The torrential rains over the past weeks may have inconvenienced many humans, but they’ve actually endangered animals — even the national animal.
Across the flooded Valmiki Tiger Reserve in Bihar and Kaziranga National Park in Assam, smaller animals are struggling to avoid drowning while the bigger ones like the tiger and rhinos face a threat to their lives from poachers, who take advantage of the situation to hunt them down.
But at the VTR and KNP, dedicated groups of forest guards and amateur wildlife enthusiasts are working round-the-clock to keep wildlife casualties to a minimum and rescue smaller and younger animals which don’t have the strength to negotiate the strong currents and are often swept away.
At the VTR, 50 swimmers employed by the forest department are helping in rescue of wildlife such as hog deer and barking deer, carrying them to dry land. Nearly 400 forest guards are also working with anti-poaching squads, tiger trackers and regular patrol teams, officials said.
At KNP, rescuers are adopting innovative means to help the confused animals.
On Friday, rescuers carefully covered the eyes of a rhino calf with a piece of cloth to prevent more trauma to the young animal during the journey to safety and a shelter. The rhino was separated from its mother and was lost in the surging flood waters of the Brahmaputra.
“We are trying to get the animals out of the flood zone and guide them to safer areas,” said RB Singh, the field director of VTR, spread across 800 sq km in West Champaran district. But rarely does the Gandak river causes so much flooding in the game safari.
The only tiger reserve in the state, a census last year had put the number of big cats in VTR at 28.
With food sources running low for the animals in VTR, migration of wildlife from Chitwan National Park in Nepal has only aggravated the situation, he said.
Besides tigers, the reserve also has several species of deer, including chital, a few rhinos, bisons and neelgais.
A community leader in Madanpur, on the fringes of the VTR, said that the park was witnessing this level of floodwater after nearly two decades.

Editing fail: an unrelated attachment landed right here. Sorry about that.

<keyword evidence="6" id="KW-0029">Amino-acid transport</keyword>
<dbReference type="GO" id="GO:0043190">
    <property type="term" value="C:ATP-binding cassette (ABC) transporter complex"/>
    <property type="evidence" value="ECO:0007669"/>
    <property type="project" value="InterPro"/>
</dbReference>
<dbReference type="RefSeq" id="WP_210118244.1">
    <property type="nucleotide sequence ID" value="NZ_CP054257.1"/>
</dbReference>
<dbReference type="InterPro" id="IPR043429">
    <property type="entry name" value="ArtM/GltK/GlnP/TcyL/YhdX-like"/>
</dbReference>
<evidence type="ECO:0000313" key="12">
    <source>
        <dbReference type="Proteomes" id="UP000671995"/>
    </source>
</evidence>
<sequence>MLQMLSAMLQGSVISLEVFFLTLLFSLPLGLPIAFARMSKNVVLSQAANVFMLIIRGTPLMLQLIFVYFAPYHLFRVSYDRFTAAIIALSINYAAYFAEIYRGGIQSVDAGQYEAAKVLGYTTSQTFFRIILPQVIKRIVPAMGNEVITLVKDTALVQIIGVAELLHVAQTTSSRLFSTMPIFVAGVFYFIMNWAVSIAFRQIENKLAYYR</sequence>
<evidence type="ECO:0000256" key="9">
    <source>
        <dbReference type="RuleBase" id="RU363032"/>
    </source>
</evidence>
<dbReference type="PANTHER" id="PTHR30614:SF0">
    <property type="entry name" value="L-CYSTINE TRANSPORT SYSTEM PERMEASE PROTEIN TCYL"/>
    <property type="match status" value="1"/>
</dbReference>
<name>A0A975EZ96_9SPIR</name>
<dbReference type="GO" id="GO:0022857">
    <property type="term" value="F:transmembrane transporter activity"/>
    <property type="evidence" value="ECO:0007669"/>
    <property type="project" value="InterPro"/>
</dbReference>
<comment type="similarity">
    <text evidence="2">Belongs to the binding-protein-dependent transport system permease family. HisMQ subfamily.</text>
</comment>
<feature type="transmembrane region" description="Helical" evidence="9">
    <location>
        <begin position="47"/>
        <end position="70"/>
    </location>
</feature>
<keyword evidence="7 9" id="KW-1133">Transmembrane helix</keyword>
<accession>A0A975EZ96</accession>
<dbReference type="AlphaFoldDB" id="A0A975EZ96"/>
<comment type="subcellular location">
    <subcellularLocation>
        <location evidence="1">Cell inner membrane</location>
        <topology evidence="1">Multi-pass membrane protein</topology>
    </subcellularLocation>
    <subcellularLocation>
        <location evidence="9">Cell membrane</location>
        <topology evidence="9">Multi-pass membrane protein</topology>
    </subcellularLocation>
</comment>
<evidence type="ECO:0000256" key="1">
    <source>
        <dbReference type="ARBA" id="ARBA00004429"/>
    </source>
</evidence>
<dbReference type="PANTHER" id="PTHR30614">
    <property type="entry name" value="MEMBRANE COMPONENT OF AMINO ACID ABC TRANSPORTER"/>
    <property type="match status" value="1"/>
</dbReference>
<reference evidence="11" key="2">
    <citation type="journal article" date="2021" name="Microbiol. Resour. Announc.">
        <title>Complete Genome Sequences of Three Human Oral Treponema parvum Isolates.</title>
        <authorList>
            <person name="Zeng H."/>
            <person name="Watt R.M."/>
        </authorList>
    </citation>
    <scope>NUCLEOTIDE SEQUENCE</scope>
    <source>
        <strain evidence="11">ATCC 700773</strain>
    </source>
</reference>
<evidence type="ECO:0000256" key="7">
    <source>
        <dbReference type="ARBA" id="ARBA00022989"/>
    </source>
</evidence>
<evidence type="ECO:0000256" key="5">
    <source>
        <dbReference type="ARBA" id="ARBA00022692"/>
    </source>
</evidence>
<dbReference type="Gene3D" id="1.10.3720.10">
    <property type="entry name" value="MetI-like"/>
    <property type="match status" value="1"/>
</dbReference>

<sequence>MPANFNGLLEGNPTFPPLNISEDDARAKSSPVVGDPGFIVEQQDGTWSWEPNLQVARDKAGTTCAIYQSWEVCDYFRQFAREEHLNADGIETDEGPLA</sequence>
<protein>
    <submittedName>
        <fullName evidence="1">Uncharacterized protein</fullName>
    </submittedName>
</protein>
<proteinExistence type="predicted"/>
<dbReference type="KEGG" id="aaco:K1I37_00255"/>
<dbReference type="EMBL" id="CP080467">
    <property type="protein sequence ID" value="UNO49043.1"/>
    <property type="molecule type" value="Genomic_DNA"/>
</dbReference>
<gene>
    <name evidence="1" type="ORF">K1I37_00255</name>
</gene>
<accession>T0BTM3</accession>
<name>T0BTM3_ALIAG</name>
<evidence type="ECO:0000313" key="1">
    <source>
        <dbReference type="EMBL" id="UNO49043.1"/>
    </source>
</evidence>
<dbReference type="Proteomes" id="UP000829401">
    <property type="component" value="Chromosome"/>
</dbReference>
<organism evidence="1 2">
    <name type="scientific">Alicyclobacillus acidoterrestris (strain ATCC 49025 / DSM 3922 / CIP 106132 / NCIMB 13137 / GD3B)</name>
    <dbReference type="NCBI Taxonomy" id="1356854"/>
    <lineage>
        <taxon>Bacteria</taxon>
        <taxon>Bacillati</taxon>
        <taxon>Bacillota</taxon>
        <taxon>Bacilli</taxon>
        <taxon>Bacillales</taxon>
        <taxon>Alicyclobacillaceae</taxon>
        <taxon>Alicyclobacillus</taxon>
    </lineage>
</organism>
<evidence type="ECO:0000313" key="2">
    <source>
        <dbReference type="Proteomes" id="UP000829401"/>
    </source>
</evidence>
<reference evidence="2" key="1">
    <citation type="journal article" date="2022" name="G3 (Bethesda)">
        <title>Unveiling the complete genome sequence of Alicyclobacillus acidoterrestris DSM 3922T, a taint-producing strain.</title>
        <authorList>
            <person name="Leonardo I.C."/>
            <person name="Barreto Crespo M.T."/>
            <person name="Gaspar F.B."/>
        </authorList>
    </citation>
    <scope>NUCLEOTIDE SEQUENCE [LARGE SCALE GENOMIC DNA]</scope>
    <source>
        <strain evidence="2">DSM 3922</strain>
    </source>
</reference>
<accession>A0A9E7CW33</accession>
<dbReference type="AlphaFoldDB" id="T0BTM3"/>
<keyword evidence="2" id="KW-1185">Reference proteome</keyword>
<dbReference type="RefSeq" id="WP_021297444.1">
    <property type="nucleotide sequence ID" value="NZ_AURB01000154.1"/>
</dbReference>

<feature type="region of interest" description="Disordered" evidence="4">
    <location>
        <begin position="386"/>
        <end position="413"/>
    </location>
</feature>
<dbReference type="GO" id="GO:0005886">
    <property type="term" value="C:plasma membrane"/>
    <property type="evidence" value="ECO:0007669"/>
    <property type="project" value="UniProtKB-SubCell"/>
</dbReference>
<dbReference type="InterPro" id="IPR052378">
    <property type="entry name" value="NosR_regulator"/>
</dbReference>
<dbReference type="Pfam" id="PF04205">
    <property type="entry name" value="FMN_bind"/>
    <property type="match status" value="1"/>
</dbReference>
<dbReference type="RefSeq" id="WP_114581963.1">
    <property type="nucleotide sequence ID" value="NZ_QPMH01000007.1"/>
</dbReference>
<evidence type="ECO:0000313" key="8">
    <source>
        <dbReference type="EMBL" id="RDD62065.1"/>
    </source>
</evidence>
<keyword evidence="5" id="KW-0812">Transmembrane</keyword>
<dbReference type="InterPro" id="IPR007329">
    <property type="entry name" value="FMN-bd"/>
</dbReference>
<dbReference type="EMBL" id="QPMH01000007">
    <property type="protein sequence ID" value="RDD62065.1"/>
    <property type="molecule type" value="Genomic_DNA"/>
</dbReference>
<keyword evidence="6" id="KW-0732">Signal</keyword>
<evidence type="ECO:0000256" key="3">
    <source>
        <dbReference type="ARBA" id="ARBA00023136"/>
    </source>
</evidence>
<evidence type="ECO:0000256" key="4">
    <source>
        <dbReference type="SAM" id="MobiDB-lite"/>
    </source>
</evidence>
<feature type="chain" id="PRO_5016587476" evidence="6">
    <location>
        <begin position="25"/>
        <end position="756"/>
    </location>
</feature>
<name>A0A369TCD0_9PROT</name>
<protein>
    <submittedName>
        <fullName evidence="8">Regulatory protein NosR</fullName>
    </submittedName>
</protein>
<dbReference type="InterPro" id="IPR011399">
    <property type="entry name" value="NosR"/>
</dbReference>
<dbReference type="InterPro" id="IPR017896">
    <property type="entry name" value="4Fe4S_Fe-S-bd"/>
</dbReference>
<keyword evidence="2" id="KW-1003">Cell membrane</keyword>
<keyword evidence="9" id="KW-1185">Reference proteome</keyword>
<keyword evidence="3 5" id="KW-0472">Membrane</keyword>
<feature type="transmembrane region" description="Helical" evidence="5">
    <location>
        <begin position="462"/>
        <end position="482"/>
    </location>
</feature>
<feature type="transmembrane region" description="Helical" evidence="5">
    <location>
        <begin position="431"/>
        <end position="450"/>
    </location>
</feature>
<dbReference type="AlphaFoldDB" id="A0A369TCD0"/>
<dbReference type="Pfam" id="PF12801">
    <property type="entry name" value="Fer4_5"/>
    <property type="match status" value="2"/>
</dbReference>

The field director said that such situations increases the possibility of man-animal conflict as wildlife often migrate to nearby villages in search of food and shelter.
In a village located near the Kaziranga National Park, people woke up to find a rhino calf washing up to the door before it was rescued by workers from an animal rehabilitation centre.
The park boasts of more than 1,800 one-horned rhinos, 70% of the world’s rhino population besides about 45 tigers.
Forest personnel have so far rescued eight rhino calves --- aged between one month and one year --- from flood waters in the World Heritage Site park.
“They were separated from their mothers and got washed away. We are now treating them at our veterinary centre,” said Rathin Barman, deputy director of Wildlife Trust of India that runs the centre.
The Assam forest department has deployed over 1,000 persons including staff on the highway to ensure passage of animals to the hills from low lying areas.
This is also the time when poachers prey on the vulnerable rhinos which are often disoriented by the surging waters, said a forest official.
Many rhinos were killed in Kaziranga during similar displacement during the 2013 floods. However, no poaching incident has been reported this year.
Forest officials found the remains of six rhinos drowned by floodwaters in Kaziranga while another rhino died in another national reserve in the state.
(With agency inputs)